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Staying green from the cradle to the grave
This article by Andrew Bibby, in a slightly different form, was first published in The Observer, 2000
Disposable nappies have changed the mucky job of wrestling with nappy pins, terry nappies (and unhappy babies) into something half-way acceptable. But unfortunately, disposables have an after-life.
According to the Real Nappy Association, disposables now make up 4% of household waste, with the vast majority festering for decades in landfill tips. For parents in need of serious guilt-tripping, the RNA has plenty of other statistics on offer: disposables use up more than three times the energy used to produce and clean modern cloth nappies, and account for eight times more non-renewable resources.
The RNA, linked to the Womens Environmental Network, argues that cloth nappies are not only greener but also cheaper. Sensing a high profile PR opportunity, the Association recently delivered a selection of nappies to 10 Downing Street and has called on Tony and Cherie Blair to ensure that their new baby only has environmentally friendly nappies on its bottom.
Theres a wide range of washable nappies now available, ranging from shaped terries held in place with Velcro fastenings to all-in-ones. Companies offering mail order include Green Baby (www.greenbabyco.com) and Little Green Earthlets (www.earthlets.co.uk), whilst the RNA itself can provide a comprehensive list of stockists.
A network of professional nappy cleaning services has also developed in recent years, delivering clean and removing dirty nappies. Information is available from the National Association of Nappy Services (NANS) on 0121-693-4949.
The RNAs factpack (large envelope + 2 stamps) is available from PO Box 3704, London SE26 4RX). The RNA also has a useful web site at www.realnappy.com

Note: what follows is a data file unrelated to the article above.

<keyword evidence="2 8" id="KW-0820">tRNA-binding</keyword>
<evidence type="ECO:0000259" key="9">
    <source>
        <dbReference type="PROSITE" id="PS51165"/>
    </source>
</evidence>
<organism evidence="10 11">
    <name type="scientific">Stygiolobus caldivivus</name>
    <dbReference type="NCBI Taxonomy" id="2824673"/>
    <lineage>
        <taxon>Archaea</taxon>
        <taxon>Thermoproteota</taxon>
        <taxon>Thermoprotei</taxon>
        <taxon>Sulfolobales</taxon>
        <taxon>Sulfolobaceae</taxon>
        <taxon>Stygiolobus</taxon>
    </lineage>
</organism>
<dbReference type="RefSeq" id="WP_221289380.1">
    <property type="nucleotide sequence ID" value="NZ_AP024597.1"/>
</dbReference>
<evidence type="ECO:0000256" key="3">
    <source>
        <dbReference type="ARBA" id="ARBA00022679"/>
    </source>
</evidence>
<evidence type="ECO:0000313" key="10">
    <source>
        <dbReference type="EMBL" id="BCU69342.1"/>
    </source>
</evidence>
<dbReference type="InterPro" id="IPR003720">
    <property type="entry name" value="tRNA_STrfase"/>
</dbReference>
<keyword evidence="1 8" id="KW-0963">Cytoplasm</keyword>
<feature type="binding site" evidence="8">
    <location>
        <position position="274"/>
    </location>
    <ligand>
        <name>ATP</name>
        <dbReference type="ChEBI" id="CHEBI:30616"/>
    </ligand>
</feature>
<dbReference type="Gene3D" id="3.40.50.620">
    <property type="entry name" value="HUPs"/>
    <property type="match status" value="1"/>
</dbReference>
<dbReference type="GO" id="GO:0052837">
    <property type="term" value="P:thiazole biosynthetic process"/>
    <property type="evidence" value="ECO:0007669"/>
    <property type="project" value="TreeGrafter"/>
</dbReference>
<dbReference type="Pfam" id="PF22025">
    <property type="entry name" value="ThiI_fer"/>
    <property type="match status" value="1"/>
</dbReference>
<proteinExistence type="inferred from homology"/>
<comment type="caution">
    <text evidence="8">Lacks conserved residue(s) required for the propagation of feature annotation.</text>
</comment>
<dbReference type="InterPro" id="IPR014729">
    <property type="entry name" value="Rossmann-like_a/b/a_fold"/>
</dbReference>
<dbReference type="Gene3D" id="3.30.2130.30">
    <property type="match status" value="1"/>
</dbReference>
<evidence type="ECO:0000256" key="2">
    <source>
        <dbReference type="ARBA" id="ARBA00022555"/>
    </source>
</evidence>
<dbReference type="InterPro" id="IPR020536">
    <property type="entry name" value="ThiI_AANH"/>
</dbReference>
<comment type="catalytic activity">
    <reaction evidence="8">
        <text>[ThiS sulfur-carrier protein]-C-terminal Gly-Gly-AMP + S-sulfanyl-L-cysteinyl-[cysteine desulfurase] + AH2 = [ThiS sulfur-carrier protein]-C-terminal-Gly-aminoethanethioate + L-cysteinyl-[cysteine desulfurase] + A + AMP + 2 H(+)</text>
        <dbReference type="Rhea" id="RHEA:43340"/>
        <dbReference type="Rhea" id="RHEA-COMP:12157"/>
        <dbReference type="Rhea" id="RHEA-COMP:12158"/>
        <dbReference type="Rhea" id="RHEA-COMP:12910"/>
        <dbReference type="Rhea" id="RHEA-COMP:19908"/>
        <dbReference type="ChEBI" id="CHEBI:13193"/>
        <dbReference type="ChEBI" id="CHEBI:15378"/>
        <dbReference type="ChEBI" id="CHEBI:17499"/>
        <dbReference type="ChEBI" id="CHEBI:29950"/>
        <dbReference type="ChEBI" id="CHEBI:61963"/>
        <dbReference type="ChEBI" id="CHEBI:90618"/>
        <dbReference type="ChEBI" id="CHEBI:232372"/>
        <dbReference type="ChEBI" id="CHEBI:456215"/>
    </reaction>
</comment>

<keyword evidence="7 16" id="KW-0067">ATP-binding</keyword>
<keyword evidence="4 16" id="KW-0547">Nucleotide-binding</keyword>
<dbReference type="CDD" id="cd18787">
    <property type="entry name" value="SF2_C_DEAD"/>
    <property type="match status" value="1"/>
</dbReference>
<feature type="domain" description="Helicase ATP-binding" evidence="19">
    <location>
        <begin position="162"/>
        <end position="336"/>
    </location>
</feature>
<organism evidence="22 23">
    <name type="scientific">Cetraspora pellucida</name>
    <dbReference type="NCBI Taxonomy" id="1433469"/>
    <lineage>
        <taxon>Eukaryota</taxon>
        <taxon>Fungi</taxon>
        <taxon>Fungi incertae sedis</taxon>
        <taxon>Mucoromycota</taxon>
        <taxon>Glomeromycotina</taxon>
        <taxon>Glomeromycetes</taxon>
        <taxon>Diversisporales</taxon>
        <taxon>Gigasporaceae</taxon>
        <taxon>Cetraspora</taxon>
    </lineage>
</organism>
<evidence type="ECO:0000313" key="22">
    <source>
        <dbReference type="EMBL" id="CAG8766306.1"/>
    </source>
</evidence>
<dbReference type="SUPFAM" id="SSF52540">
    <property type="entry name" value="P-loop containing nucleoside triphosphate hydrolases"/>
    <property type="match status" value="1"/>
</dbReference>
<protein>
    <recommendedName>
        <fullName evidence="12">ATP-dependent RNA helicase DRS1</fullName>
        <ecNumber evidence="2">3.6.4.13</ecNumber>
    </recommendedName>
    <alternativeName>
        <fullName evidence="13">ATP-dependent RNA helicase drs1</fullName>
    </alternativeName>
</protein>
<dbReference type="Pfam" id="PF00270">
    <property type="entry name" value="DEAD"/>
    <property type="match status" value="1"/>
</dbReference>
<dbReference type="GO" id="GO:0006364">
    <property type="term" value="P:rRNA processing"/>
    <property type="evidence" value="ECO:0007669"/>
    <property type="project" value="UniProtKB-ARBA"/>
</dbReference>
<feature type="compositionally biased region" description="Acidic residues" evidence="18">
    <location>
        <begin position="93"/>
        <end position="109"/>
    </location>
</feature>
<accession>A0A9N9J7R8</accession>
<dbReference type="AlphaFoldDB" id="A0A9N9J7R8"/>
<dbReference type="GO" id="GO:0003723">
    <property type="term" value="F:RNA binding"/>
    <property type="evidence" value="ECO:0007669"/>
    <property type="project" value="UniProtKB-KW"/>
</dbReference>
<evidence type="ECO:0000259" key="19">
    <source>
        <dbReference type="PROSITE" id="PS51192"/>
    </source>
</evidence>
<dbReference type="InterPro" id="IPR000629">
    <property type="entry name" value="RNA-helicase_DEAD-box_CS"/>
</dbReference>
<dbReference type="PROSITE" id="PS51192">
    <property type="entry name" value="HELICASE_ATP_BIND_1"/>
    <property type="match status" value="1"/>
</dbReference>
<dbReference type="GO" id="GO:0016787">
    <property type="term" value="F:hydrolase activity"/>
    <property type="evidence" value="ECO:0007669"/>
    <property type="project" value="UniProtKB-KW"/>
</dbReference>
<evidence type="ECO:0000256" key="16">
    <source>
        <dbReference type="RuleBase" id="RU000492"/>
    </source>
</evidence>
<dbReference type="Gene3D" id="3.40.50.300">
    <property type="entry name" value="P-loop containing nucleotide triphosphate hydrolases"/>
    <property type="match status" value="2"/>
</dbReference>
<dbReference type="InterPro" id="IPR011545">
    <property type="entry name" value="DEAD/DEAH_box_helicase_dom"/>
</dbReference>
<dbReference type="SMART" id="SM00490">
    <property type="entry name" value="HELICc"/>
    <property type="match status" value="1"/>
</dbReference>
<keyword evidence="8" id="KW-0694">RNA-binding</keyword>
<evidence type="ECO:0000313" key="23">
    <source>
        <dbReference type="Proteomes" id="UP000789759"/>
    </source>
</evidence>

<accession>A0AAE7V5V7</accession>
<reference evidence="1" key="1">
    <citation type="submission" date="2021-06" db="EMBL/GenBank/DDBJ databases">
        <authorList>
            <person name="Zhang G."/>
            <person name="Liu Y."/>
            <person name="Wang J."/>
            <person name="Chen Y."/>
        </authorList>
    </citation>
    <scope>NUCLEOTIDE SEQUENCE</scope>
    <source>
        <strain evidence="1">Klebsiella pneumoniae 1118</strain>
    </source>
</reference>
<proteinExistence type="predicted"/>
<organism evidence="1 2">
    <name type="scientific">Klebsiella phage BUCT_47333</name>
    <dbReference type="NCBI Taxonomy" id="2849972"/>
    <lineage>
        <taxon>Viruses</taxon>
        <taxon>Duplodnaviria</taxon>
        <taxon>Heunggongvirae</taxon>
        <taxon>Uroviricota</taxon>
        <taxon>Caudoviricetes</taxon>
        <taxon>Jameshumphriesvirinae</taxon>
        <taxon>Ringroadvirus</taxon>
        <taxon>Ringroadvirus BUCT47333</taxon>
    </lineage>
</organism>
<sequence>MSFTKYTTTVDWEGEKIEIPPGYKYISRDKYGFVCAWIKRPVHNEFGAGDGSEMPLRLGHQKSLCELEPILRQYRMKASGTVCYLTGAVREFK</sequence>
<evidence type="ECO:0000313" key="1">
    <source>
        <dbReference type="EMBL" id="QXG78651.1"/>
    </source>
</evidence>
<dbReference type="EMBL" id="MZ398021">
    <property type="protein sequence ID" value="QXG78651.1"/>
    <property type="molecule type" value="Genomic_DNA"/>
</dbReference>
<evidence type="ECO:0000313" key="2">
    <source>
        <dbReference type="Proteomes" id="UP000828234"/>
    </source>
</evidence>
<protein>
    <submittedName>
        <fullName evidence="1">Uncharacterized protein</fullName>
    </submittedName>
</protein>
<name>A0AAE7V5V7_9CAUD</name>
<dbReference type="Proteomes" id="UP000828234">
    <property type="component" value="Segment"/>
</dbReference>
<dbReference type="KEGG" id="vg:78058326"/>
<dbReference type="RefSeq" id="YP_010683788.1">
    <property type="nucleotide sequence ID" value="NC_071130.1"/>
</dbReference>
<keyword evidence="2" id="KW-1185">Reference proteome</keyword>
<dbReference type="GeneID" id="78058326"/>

There are twenty-four million cars in Britain (though reportedly only twenty-three million of these are on the M25 at any one time).
Traffic congestion means frustration, time wasted and a greater risk of road rage. But car use also has major environmental implications: as Friends of the Earth point out, cars take energy and materials to produce, consume energy and emit pollutants when they are driven, and pose a tricky problem of disposal at the end of their lives when they are scrapped.
Nevertheless even the most enthusiastic campaigners for traffic reduction accept that vehicle numbers are unlikely to fall very much. Its a problem: we simply like our cars too much.
The green-minded motorist will want to opt for a less high performance car which guzzles less petrol. There are now tax advantages to this: owners with cars up to 1100cc (1200cc next year) pay £55 a year less in road tax. From next April the road tax arrangements for brand new cars will be based on four tax bands, so that vehicles with the lowest rates of carbon dioxide emissions are taxed the least. There will also be a £10 discount for cars using cleaner fuels (such as dual fuels) and a surcharge for cars running on diesel.
But is this enough? One possibility, which has become very popular in Germany and north America, is to develop the idea of car-sharing and car pools. Currently a number of pilot car sharing schemes are running, including the CampusCar scheme at Cranfield University, where staff and students can book cars over the university web site, and Smart Moves in the Earlsdon area of Coventry, which is intended as a community-based car sharing club.